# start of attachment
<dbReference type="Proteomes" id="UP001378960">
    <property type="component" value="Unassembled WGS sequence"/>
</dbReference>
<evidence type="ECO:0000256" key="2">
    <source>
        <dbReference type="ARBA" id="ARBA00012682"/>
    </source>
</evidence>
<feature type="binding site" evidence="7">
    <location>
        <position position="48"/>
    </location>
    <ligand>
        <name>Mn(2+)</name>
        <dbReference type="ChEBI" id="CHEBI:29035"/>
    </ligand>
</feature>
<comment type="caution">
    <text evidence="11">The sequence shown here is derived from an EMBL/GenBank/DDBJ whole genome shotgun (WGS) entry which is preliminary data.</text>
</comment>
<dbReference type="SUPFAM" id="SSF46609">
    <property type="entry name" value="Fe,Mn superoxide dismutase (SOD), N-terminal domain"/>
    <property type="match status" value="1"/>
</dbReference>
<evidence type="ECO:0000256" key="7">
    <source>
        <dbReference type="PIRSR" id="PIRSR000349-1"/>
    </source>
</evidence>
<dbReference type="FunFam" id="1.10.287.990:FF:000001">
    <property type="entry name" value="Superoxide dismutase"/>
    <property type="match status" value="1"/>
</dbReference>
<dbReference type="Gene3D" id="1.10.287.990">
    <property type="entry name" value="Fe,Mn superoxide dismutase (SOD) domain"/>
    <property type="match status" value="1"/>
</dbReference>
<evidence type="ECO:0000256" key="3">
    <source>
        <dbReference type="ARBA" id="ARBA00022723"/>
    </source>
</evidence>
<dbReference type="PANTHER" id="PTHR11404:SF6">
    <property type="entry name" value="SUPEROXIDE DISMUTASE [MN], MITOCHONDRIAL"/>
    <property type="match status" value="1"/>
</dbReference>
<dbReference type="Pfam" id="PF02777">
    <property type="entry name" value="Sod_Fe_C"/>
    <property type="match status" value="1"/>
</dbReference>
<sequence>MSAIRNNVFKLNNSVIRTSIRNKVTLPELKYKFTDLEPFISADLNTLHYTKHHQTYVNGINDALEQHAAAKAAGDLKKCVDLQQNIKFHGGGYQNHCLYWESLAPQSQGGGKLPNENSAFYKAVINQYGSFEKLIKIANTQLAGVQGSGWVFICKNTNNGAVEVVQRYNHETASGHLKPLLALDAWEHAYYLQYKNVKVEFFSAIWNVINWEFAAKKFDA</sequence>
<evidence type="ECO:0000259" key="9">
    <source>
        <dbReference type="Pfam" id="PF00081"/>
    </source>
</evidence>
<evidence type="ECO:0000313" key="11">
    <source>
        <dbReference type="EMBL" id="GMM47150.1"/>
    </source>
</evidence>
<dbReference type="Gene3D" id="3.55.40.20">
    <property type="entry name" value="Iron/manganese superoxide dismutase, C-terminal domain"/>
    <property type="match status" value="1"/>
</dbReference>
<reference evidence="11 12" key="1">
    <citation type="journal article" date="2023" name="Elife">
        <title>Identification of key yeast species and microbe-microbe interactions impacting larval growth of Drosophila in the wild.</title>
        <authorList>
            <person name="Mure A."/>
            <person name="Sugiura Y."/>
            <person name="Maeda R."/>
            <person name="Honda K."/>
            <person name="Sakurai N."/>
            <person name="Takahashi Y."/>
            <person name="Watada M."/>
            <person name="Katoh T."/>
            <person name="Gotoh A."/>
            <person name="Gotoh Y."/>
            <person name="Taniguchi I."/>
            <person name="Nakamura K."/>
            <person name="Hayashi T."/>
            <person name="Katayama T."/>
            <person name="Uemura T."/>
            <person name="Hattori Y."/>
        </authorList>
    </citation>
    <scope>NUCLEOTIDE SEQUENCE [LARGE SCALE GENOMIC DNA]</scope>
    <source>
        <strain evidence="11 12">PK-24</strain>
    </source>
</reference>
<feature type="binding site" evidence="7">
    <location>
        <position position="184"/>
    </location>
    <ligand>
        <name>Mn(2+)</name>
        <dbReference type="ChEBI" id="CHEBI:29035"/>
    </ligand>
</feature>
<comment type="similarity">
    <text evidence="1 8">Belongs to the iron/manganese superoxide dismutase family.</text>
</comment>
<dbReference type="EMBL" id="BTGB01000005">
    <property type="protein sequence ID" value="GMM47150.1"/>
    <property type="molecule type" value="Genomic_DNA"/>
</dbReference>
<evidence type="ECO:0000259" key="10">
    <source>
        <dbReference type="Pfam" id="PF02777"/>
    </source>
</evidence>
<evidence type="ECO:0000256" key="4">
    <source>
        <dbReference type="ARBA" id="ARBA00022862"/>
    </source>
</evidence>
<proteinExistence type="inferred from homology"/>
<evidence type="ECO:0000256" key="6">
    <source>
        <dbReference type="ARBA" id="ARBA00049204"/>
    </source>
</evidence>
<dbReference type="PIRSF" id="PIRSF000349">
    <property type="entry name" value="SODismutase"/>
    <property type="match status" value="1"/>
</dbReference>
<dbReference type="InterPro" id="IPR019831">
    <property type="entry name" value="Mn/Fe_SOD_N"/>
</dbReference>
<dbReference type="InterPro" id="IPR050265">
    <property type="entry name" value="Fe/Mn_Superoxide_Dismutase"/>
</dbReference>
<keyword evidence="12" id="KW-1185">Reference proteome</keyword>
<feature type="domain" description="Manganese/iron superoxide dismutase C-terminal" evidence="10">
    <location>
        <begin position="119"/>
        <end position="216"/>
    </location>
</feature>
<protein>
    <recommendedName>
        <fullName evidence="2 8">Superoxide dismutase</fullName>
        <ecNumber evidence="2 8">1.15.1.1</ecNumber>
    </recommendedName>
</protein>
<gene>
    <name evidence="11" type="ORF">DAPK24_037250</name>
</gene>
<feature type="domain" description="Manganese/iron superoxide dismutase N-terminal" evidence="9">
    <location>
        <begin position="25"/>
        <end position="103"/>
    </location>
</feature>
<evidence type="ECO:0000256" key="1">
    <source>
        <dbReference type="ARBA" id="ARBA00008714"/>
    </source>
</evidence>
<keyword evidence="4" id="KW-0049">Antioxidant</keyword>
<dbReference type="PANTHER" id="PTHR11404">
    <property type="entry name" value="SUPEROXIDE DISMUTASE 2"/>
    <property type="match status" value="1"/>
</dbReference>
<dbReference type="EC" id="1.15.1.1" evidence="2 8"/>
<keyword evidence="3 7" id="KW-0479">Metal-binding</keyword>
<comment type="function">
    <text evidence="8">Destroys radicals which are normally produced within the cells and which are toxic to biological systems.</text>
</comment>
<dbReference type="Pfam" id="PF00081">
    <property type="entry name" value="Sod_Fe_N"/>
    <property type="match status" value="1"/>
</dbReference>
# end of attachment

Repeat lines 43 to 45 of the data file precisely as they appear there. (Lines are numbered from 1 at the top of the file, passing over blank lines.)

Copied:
<dbReference type="PANTHER" id="PTHR11404:SF6">
    <property type="entry name" value="SUPEROXIDE DISMUTASE [MN], MITOCHONDRIAL"/>
    <property type="match status" value="1"/>